On June 17, 2019, substantial amendments to the Trademarks Act (Canada) will come into force. Because the Canadian system for registration of trademarks will be overhauled, it is time to pause and ask some questions – what are the advantages of a trademark registration and are there advantages to filing an application before June 17?
Registered vs. Unregistered Trademarks
Although it is possible to acquire rights in unregistered trademarks through use, there are many advantages of a trademark registration, including:
- Protection throughout Canada: A registered trademark is entitled to exclusive use throughout Canada for the goods and services with which it is associated in Canada. On the other hand, an unregistered trademark is entitled to protection only in those areas where reputation can be shown.
- More effective cease and desist letters: The usual first step against third parties who violate trademark rights is a “cease and desist letter”. A successful cease and desist letter reaps many benefits for a trademark owner and avoids litigation. A letter that includes a copy of a trademark registration is likely to have more impact upon a wrongdoer than a letter that refers to unregistered trademark rights.
- Increased business value: Buyers of businesses and investors prefer to see registered trademarks instead of unregistered trademarks in the list of business assets.
- Others know that you are out there: All Canadian applications and registrations are placed on a database that is searchable by the public through a Canadian government website. It is a common practice for third parties to search the database in order to avoid adopting a mark that offends prior registered trademarks or pending applications. A trademark application/registration helps to make it known to the public (including competitors) that trademark rights are claimed, and serves as an example of the old adage “an ounce of prevention is worth a pound of cure”.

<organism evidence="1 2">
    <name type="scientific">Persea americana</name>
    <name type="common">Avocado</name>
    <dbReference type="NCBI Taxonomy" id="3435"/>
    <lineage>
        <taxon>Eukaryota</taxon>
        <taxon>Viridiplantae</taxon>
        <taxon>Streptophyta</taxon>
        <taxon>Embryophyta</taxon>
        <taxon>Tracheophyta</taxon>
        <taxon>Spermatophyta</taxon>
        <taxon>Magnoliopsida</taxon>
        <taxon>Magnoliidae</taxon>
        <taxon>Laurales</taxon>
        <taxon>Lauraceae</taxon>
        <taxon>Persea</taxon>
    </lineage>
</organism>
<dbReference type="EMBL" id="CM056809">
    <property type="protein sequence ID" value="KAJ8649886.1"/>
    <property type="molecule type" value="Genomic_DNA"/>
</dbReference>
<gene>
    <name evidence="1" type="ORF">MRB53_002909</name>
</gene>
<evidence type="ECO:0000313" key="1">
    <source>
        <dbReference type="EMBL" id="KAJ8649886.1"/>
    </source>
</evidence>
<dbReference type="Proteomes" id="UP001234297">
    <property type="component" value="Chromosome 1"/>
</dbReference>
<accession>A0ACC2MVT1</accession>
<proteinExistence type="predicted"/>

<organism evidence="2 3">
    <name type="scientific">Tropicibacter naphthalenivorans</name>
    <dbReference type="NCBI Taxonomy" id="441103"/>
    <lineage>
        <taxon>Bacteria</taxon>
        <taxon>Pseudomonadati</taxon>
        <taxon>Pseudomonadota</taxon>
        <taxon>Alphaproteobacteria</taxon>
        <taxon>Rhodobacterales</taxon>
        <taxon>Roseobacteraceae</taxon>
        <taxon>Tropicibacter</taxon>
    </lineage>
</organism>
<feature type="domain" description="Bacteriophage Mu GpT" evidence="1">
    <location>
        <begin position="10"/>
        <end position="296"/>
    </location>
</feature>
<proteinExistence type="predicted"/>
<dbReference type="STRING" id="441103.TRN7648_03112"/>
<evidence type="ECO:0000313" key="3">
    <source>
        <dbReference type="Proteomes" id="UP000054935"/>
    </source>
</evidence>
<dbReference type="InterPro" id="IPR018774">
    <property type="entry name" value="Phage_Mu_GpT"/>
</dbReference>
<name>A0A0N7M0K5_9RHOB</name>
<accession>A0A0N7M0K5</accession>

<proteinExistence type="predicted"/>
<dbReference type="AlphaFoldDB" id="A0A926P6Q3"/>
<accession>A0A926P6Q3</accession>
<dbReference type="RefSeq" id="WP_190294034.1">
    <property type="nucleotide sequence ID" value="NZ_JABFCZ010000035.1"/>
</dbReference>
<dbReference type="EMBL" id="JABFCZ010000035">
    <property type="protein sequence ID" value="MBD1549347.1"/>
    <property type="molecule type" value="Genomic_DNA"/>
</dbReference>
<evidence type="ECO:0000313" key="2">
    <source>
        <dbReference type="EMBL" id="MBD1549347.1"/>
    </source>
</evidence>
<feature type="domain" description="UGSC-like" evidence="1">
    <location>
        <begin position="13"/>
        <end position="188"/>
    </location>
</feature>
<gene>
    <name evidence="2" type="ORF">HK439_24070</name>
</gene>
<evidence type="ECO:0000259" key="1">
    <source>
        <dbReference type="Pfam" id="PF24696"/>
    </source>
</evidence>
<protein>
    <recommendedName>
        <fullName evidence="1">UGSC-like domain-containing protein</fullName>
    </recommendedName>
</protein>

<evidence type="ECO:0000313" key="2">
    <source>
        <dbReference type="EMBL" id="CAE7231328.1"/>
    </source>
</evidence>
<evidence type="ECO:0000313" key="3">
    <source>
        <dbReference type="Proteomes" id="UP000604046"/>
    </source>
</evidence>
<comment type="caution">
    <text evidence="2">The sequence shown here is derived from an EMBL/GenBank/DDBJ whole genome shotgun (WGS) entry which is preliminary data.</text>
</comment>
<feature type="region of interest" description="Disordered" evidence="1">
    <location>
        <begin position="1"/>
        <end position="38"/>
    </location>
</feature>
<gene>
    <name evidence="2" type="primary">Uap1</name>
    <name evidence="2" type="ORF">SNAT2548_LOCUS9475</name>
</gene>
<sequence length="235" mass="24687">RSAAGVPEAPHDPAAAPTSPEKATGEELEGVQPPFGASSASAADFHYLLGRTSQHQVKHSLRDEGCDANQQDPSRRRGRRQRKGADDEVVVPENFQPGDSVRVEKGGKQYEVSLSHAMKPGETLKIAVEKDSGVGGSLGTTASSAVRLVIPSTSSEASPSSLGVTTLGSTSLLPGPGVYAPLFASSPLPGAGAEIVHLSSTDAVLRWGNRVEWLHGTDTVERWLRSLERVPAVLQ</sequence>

Why Apply Before June 17, 2019?
Trademark owners who file a trademark application prior to the new trademark regime taking effect on June 17, 2019 may enjoy benefits, such as:
- Lower government fees: The current total government fees for each Canadian trademark application/registration are $450.00 (a filing fee of $250 plus a registration fee of $200). As of June 17, Canada will adopt the Nice Classification of goods and services for all trademark applications and registrations, and fees will be based upon the number of classes (the total number of classes is 45). The filing fee will be $330 for the first class and $100 per additional class. For example, if a registration consists of eight classes, the total fees before June 17 are $450 and afterwards will be $1,030. The cost savings are clear if an application is filed before June 17 and the goods and services covered by the application consist of more than two classes.
- A Jump Start: The new trademarks regime that takes effect on June 17 will make many fundamental changes to the system including the elimination of the current use requirements for trademark registrations. An applicant for a trademark will be able get a leg up on the competition by registering the mark for goods/services even if they are not in use. If an application is filed before June 17, the use requirements will no longer apply to the pending application as of June 17th; therefore, the applicant can take advantage of the elimination of the use requirement even though an application is filed prior to June 17 (while at the same time taking advantage of the lower fees for multiple classes of goods/services).
For many trademark owners, filing an application before June 17 is clearly a great strategy. Click here for Part 2 of this article where we outline the major features of the new trademarks system that will come into effect.
The information and comments herein are for the general information of the reader and are not intended as advice or opinion to be relied upon in relation to any particular circumstances. For particular application of the law to specific situations, the reader should seek professional advice.